Breaking News Bar
updated: 8/31/2014 12:29 AM

5 takeaways from a lackluster summer box office

hello
Success - Article sent! close
  • From left, Zoe Saldana, the character Rocket Racoon, voiced by Bradley Cooper, Chris Pratt, the character Groot, voiced by Vin Diesel and Dave Bautista in a scene from "Guardians Of The Galaxy." "Guardians of the Galaxy" became the summer's top-grossing movie at the box office with a $17.6 million weekend that narrowly bested the young adult melodrama "If I Stay."

      From left, Zoe Saldana, the character Rocket Racoon, voiced by Bradley Cooper, Chris Pratt, the character Groot, voiced by Vin Diesel and Dave Bautista in a scene from "Guardians Of The Galaxy." "Guardians of the Galaxy" became the summer's top-grossing movie at the box office with a $17.6 million weekend that narrowly bested the young adult melodrama "If I Stay."
    Associated Press/Disney-Marvel

  • Emily Blunt and Tom Cruise star in "Edge of Tomorrow." And while there were high hopes for this Cruise action flick, they didn't translate to box office numbers.

      Emily Blunt and Tom Cruise star in "Edge of Tomorrow." And while there were high hopes for this Cruise action flick, they didn't translate to box office numbers.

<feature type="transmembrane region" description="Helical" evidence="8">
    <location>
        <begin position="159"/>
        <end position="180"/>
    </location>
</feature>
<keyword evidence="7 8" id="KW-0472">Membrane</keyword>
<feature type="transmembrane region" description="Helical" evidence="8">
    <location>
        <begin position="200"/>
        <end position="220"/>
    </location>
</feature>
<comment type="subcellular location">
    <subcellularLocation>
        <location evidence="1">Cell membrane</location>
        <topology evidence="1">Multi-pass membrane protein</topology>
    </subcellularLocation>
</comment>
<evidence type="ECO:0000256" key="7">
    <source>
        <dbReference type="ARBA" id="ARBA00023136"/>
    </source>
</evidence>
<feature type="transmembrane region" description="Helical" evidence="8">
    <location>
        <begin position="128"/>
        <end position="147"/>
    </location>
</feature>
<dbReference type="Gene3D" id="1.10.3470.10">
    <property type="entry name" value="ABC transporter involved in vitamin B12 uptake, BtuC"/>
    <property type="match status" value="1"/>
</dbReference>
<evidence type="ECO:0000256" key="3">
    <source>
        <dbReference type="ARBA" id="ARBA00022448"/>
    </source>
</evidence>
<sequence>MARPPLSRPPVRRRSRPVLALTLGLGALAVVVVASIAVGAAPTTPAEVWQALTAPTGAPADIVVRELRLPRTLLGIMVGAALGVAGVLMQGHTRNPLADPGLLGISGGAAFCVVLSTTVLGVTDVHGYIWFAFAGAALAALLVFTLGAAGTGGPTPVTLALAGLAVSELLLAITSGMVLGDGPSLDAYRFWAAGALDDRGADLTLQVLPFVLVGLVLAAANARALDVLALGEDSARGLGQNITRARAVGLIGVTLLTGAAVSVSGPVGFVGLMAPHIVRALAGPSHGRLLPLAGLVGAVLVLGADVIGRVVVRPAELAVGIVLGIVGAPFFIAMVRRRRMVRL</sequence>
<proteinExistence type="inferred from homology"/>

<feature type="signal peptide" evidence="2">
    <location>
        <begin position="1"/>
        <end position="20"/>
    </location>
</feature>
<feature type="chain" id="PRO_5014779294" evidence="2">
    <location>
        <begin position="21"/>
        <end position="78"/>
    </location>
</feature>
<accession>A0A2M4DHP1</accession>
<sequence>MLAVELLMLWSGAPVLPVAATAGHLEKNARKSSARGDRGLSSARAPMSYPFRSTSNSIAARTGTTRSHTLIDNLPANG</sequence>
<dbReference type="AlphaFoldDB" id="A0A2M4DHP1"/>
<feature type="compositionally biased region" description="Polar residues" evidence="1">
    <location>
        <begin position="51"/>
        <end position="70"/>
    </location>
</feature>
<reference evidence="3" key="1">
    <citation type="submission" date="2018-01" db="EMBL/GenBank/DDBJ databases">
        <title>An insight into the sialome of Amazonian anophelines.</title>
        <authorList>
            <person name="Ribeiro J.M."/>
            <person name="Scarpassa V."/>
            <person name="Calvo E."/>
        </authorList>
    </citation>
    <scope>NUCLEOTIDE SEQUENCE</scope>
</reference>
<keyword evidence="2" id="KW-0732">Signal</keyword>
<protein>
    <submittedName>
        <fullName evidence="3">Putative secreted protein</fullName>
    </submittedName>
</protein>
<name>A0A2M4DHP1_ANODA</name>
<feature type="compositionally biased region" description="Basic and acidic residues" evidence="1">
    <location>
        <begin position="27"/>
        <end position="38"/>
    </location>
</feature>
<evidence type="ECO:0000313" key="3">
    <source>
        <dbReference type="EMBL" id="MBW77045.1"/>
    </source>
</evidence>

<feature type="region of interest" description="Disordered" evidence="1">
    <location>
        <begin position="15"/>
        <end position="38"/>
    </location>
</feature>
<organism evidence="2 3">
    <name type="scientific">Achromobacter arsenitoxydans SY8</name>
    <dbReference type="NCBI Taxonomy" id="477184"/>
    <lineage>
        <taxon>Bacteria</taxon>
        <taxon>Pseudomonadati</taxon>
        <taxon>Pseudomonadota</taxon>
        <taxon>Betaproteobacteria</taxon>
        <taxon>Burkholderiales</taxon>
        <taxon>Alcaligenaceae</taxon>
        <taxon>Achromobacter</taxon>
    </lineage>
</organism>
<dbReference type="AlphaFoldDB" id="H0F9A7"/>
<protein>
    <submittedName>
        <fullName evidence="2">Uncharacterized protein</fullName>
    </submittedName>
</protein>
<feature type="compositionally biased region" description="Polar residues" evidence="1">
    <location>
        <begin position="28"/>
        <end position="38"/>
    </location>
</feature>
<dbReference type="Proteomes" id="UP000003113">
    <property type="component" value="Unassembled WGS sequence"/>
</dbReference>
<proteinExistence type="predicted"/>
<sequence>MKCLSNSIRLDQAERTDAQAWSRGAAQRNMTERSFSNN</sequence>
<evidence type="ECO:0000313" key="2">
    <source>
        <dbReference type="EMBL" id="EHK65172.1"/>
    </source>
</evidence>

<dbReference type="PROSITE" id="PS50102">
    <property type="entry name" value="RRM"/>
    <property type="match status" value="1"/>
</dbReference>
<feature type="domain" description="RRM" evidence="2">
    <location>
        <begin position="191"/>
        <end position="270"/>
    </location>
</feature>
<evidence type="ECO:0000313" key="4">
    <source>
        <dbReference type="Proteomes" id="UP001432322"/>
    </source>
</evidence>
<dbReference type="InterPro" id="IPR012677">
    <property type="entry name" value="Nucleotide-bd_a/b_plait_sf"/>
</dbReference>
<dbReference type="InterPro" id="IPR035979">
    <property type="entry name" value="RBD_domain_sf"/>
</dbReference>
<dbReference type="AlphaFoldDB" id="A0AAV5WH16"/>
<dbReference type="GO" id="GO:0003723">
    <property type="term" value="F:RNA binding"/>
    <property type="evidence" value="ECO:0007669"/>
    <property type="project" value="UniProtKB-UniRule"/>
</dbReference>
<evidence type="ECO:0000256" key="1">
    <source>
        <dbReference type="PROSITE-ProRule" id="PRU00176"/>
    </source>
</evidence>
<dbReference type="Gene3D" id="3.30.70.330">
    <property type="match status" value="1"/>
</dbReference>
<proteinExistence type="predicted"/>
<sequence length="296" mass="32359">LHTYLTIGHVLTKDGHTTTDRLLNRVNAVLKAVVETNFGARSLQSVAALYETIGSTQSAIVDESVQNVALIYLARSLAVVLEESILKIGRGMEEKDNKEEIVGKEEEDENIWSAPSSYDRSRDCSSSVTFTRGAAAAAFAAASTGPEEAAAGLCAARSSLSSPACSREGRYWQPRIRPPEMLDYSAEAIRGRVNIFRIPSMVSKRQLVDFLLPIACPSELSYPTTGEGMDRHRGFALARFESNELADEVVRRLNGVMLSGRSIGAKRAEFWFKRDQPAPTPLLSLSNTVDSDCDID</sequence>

Associated Press/Warner Bros. Pictures

  • Ellar Coltrane stars in Richard Linklater's drama "Boyhood." The somewhat experimental film was one of the few bright spots for Hollywood this year.

      Ellar Coltrane stars in Richard Linklater's drama "Boyhood." The somewhat experimental film was one of the few bright spots for Hollywood this year.
    Associated Press

  • Susan Sarandon and Melissa McCarthy star in "Tammy," which wasn't a flop but didn't do nearly the box office business that McCarthy's other hits "The Heat" and "Bridesmaids" did.

      Susan Sarandon and Melissa McCarthy star in "Tammy," which wasn't a flop but didn't do nearly the box office business that McCarthy's other hits "The Heat" and "Bridesmaids" did.
    Associated Press

  • Nicola Peltz and Mark Wahlberg in a scene from "Transformers: Age of Extinction," which is the only film to rake in $1 billion at the box office this year.

      Nicola Peltz and Mark Wahlberg in a scene from "Transformers: Age of Extinction," which is the only film to rake in $1 billion at the box office this year.
    Associated Press/ Paramount Pictures

  • "The Lego Movie" one of the top movies this year was launched in spring, not summer.

      "The Lego Movie" one of the top movies this year was launched in spring, not summer.
    Associated Press/Warner Bros. Pictures

  • Chris Evans and Scarlett Johansson star in the super hero thriller "Captain America: The Winter Soldier," which had solid numbers at the box office, was one of the few sequels that brought in audiences.

      Chris Evans and Scarlett Johansson star in the super hero thriller "Captain America: The Winter Soldier," which had solid numbers at the box office, was one of the few sequels that brought in audiences.
    Associated Press/Disney-Marvel

 
By JAKE COYLE
Associated Press